4-week training plan for WOMEN FIRST 5km:

4 weeks to go:

Discipline is everything – stay at it!

Session 1

Walk 5 minutes – jog 5 minutes – walk 5 minutes – jog 3 minutes – walk 2 minutes

Session 2

Walk 10 minutes – jog 5 minutes – walk 10 minutes

Session 3

Walk 5 minutes – jog 5 minutes – walk 5 minutes – jog 5 minutes – walk 5 minutes

Session 4 (as group)

Walk 2 minutes – jog 2 minutes – and repeat

Walk 1 minute – jog 1 minute – and repeat 4 times

Walk 2 minutes – jog 2 minutes – and repeat

Walk 1 minute – jog 1 minute – and repeat 2 times

3 weeks to go:

Test yourself – try some interval training

Session 1

Walk 5 minutes – jog 1 minute – walk 1 minute (repeat 5x) – walk 5 minutes

Session 2

Walk 5 minutes – jog 5 minutes – walk 5 minutes – jog 5 minutes – walk 5 minutes

Session 3

Walk 5 minutes – jog 1 minute – walk 1 minute (repeat 5x) – walk 5 minutes

Session 4 (as group)

Walk 5 minutes – jog 5 minutes – walk 5 minutes – jog 5 minutes – walk 5 minutes

2 week to go:

Don’t attempt too much – just keep in your routine

Session 1

Walk 2 minutes – jog 8 minutes – walk 2 minutes – jog 8 minutes – walk 2 minutes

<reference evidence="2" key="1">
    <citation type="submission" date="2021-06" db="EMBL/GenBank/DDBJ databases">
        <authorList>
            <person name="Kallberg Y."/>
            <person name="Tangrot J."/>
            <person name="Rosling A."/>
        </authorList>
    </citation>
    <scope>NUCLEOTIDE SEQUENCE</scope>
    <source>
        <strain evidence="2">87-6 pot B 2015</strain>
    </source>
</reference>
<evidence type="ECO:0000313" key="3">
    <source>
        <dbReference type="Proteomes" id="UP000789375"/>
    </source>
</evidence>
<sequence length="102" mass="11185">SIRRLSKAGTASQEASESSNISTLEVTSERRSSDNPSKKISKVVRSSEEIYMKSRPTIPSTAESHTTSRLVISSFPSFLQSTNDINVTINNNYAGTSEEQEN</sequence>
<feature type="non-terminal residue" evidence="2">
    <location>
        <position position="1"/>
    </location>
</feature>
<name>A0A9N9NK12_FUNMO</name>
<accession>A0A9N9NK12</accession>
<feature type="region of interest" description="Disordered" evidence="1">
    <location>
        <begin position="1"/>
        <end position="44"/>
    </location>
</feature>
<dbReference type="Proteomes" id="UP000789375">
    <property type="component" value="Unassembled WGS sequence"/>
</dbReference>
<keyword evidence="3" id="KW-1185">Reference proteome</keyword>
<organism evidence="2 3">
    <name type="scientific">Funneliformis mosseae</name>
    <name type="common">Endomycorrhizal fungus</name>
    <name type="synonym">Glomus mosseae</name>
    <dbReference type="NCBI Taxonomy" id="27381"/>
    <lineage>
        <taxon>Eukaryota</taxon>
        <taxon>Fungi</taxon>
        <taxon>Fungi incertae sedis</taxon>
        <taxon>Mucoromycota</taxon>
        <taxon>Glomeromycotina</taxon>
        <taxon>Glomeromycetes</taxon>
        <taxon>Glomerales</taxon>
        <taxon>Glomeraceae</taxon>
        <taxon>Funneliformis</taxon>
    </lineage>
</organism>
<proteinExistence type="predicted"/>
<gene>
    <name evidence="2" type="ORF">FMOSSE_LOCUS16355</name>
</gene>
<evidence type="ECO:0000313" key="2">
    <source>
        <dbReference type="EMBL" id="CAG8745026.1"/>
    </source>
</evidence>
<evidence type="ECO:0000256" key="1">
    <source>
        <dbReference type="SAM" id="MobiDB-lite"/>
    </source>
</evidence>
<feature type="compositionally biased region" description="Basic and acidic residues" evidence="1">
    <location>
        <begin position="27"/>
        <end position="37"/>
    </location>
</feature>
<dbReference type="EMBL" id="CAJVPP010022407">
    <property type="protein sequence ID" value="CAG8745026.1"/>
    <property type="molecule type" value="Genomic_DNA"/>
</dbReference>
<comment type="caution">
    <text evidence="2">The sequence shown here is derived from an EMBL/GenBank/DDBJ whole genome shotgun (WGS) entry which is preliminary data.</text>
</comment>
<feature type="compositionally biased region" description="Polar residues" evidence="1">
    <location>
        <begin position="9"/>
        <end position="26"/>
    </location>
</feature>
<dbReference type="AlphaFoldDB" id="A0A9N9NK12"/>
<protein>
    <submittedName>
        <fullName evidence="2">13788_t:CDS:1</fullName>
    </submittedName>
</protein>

Session 2

Walk 2 minutes – jog 2 minutes – and repeat

Walk 1 minute – jog 1 minute – and repeat 7 times

Walk 5 minutes

Session 3

Walk 2 minutes – jog 8 minutes – walk 2 minutes – jog 8 minutes – walk 2 minutes

Session 4 (as group)

Walk 3 minutes – jog 5 minutes – repeat 3 times – walk 5 minutes

Go Green 2022-23 Plan








The race results for each category in the event (elites, ambassadors, icon women and chipped runners) will be available one hour after the race on our event website. 

Securing your place in the run

Our standard entry system for residents of Ethiopia opens well ahead of the event.  

Discounts on race t-shirts

In line with standard policy across all races we organize, there are no discounts on registration fees for race entry fees. 

How to collect your t-shirt?

Once you are registered to participate in the Women First 5km, please make sure you keep your receipt in the right place. The distribution of race packs and t-shirts for Ethiopia residents takes place 3days before the race day. 

Race course

The race course starts and finishes at Atlas Hotel. A map of the race course is available on our website and in the official race magazine.  

Training for the race

Great Ethiopian Run has a membership programme which offers a range of benefits including training sessions for the 10km and guaranteed race places.